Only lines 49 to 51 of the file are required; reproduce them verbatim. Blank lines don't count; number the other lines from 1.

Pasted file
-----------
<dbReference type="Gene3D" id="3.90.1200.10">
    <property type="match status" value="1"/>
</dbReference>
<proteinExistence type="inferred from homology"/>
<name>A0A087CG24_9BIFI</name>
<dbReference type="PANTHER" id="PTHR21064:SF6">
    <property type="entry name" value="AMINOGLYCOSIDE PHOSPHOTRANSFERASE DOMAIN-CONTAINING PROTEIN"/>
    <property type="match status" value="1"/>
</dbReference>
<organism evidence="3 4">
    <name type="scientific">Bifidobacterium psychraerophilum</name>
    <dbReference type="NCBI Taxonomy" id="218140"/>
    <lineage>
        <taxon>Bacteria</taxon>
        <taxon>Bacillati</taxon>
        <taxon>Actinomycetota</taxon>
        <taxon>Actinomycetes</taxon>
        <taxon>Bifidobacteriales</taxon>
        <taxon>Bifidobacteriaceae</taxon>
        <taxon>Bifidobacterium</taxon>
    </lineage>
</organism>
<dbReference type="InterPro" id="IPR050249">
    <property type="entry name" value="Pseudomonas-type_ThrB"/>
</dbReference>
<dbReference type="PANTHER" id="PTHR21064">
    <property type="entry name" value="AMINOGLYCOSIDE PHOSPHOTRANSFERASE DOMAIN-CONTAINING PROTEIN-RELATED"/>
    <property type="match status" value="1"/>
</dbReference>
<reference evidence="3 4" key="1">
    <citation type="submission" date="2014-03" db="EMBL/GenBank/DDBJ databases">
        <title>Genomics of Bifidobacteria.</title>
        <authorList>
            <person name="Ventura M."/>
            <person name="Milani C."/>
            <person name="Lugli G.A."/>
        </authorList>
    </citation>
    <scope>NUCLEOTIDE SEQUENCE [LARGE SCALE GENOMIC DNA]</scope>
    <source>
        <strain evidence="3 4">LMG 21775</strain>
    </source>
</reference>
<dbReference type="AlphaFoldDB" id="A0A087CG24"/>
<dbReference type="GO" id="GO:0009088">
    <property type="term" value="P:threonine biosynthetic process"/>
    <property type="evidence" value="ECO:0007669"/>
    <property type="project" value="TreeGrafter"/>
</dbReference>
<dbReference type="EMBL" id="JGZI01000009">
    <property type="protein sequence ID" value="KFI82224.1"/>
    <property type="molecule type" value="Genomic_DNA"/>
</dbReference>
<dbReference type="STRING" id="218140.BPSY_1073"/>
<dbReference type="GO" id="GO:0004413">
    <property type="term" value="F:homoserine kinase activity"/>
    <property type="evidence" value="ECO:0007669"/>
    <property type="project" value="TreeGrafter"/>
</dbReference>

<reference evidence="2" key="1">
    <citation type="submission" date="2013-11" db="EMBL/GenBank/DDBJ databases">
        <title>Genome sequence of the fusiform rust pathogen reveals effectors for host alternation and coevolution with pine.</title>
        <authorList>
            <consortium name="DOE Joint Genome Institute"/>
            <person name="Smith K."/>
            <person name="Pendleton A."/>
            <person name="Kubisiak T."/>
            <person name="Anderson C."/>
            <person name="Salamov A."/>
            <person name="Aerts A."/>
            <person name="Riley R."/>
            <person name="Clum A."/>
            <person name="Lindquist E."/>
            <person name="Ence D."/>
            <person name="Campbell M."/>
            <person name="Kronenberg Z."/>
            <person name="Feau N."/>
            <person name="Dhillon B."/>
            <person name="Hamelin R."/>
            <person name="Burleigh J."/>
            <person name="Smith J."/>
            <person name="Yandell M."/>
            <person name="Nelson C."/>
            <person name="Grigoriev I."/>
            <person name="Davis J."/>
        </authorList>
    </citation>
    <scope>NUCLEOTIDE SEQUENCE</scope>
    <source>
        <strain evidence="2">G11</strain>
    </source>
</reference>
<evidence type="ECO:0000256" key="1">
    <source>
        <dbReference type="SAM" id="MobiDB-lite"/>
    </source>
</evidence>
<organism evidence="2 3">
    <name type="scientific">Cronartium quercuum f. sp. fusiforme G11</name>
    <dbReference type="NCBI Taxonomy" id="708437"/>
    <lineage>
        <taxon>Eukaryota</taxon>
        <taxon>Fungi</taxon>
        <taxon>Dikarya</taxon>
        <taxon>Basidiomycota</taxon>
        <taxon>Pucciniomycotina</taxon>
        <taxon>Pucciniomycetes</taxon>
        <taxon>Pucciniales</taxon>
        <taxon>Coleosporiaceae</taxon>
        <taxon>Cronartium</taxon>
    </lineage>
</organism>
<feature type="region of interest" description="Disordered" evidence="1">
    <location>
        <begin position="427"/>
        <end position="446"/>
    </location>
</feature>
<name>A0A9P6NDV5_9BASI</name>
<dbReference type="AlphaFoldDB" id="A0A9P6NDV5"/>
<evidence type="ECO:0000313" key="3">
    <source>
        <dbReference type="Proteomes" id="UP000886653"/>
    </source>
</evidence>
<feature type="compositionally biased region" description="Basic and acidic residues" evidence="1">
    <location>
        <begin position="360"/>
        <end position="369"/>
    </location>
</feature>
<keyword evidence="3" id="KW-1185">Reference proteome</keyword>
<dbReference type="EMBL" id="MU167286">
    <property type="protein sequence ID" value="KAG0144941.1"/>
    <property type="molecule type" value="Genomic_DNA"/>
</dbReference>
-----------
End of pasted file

</dbReference>
<dbReference type="EMBL" id="JGZI01000009">
    <property type="protein sequence ID" value="KFI82224.1"/>